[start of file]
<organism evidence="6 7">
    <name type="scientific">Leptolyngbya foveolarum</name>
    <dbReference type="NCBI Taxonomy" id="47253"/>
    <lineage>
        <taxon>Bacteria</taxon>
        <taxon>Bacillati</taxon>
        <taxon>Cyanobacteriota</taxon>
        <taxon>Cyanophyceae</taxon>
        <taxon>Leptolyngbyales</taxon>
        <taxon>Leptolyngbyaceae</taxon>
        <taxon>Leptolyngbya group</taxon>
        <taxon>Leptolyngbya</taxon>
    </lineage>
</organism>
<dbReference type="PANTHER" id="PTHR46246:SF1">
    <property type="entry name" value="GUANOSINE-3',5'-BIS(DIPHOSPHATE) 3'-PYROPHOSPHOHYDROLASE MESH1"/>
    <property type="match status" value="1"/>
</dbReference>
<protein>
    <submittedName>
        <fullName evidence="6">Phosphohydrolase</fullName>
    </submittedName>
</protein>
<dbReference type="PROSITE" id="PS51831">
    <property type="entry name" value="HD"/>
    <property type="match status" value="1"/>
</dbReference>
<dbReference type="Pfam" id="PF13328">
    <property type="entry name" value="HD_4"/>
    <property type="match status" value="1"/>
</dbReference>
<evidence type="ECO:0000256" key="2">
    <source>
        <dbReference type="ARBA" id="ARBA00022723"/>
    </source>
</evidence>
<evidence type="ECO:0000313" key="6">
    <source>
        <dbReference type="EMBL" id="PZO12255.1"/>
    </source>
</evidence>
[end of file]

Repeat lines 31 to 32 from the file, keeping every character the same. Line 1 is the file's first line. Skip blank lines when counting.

</dbReference>
<evidence type="ECO:0000256" key="2">